Monday, June 18, 2012



*Speak to an immigration attorney today to see if you are eligible for this type of relief from the government.* 

Although the DREAM ACT is dead, the Obama administration is trying to provide a short term relief to certain DREAM ACT eligible young people who were here before the age of 16 and have no criminal record.  Documentation of such presence in the United States, completion or current attendance in school and criminal records must be provided.

WASHINGTON— Secretary of Homeland Security Janet Napolitano today announced that effective immediately, certain young people who were brought to the United States as young children, do not present a risk to national security or public safety, and meet several key criteria will be considered for relief from removal from the country or from entering into removal proceedings. Those who demonstrate that they meet the criteria will be eligible to receive deferred action for a period of two years, subject to renewal, and will be eligible to apply for work authorization.

  1. Came to the United States under the age of sixteen;
  2. Have continuously resided in the United States for a least five years preceding the date of this memorandum and are present in the United States on the date of this memorandum;
  3. Are currently in school, have graduated from high school, have obtained a general education development certificate, or are honorably discharged veterans of the Coast Guard or Armed Forces of the United States;
  4. Have not been convicted of a felony offense, a significant misdemeanor offense, multiple misdemeanor offenses, or otherwise pose a threat to national security or public safety;
  5. Are not above the age of thirty.
  • Only those individuals who can prove through verifiable documentation that they meet these criteria will be eligible for deferred action. 
  • Individuals will not be eligible if they are not currently in the United States and cannot prove that they have been physically present in the United States for a period of not less than 5 years immediately preceding today’s date. 
  • Deferred action requests are decided on a case-by-case basis. 
  • DHS cannot provide any assurance that all such requests will be granted. The use of prosecutorial discretion confers no substantive right, immigration status, or pathway to citizenship. Only the Congress, acting through its legislative authority, can confer these rights.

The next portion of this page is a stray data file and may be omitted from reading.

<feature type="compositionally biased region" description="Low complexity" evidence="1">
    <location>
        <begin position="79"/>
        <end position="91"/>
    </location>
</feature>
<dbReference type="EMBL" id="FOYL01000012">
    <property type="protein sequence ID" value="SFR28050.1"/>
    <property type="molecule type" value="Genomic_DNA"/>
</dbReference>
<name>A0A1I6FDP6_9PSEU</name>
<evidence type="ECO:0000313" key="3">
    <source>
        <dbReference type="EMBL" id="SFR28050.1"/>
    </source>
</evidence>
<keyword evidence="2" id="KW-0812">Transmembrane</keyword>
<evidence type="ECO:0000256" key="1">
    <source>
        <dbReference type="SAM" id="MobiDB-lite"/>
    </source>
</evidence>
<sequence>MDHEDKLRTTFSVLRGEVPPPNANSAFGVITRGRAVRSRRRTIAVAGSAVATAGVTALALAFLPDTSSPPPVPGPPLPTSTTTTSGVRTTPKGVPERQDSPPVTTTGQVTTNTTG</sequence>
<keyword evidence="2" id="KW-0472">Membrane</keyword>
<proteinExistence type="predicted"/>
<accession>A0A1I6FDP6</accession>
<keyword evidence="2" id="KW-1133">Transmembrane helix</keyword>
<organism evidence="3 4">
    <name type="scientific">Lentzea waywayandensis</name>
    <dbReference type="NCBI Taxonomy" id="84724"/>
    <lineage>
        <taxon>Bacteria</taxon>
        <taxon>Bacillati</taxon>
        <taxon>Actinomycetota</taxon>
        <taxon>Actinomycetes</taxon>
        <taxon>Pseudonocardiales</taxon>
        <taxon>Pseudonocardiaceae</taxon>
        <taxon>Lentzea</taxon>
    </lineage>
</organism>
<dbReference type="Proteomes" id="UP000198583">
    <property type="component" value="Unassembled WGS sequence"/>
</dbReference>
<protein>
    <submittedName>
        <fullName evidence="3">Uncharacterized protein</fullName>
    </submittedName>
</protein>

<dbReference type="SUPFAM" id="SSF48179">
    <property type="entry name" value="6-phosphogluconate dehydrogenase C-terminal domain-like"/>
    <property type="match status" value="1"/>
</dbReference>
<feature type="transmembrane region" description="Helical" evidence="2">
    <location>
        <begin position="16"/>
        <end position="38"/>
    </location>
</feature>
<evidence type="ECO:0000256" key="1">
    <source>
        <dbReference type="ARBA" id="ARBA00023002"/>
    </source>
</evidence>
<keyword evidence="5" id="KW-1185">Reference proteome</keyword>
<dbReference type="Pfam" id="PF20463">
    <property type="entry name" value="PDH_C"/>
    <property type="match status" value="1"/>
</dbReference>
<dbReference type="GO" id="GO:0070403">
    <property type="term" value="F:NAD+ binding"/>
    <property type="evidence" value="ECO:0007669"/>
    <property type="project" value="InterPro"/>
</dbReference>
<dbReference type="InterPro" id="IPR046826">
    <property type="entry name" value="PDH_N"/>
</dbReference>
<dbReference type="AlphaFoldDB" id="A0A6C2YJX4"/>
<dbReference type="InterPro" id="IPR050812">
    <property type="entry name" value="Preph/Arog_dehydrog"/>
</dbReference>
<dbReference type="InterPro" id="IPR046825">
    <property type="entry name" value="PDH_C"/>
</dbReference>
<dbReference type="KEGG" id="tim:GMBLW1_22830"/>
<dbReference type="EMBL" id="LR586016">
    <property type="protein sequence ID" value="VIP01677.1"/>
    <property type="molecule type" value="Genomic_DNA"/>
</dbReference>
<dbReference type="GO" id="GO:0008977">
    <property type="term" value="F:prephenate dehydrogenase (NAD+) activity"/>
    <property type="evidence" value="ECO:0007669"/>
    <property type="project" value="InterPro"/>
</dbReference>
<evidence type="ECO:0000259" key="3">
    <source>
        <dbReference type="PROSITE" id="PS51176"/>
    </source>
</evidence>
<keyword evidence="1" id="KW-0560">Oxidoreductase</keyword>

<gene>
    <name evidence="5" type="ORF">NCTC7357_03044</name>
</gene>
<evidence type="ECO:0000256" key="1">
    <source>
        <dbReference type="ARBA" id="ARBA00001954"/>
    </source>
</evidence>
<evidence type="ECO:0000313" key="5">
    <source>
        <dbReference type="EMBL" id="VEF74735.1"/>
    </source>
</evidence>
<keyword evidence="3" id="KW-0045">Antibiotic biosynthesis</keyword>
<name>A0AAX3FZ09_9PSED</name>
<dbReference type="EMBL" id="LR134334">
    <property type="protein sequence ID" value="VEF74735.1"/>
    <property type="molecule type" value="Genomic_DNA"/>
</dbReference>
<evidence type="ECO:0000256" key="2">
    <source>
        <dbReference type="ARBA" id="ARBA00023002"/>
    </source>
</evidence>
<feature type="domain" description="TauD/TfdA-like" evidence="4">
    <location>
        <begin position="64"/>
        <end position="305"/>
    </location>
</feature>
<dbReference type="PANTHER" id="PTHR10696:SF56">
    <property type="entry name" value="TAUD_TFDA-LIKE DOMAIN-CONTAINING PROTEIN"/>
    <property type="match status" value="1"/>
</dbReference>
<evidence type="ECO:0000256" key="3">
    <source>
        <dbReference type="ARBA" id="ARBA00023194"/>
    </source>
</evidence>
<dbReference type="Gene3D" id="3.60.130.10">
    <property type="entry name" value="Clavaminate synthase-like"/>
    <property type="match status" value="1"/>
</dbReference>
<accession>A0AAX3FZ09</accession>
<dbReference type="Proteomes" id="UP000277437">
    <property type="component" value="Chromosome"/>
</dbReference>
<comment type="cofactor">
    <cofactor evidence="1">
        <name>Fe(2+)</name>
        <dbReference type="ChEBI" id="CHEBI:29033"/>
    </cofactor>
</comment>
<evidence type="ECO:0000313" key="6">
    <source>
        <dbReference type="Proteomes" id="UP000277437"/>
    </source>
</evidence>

While this guidance takes effect immediately, USCIS and ICE expect to begin implementation of the application processes within sixty days. In the meantime, individuals seeking more information on the new policy should visit USCIS’s website (at, ICE’s website (at, or DHS’s website (at Beginning Monday, individuals can also call USCIS’ hotline at 1-800-375-5283 or ICE’s hotline at 1-888-351-4024 during business hours with questions or to request more information on the forthcoming process.
For individuals who are in removal proceedings and have already been identified as meeting the eligibility criteria and have been offered an exercise of discretion as part of ICE’s ongoing case-by-case review, ICE will immediately begin to offer them deferred action for a period of two years, subject to renewal.

Tuesday, May 1, 2012

No More Waiting in Mexico for Mexican Immigrants Applying for I-601 Waiver

On January 6, 2012, United States Citizenship and Immigration Services (USCIS) posted a notice of intent to change the procedure for I-601 waivers that currently require foreign nationals seeking an I-601 waiver to apply at the consulate and and wait in their home country. This caused many foreign nationals to separate from their families for up to a year while the waiver was being adjudicated.
USCIS stated "Currently, spouses and sons and daughters of U.S. citizens who have accrued a certain period of unlawful presence in the United States, and have to leave the country as part of the legal immigration process, are barred from returning to their families for as long as 3 or 10 years.  They can receive a waiver to allow them to return to their families by showing that their U.S. citizen family member would face extreme hardship as a result of the separation."
As a result, USCIS is proposing that the applicant be allowed to apply for the waiver while in the United States, thereby eliminating the need to wait outside the country while a decision is made on the waiver.
However, this rule is not yet in effect. IT WILL NOT BE IN EFFECT UNTIL 2013 and at first, it will only apply to MEXICAN NATIONALS. Also, the spouse or children of the United States citizen who are using this waiver for unlawful presence ONLY will be allowed to apply while still in the United States. If someone is applying for the waiver for some other reason besides unlawful presence, this change is law will not apply to them.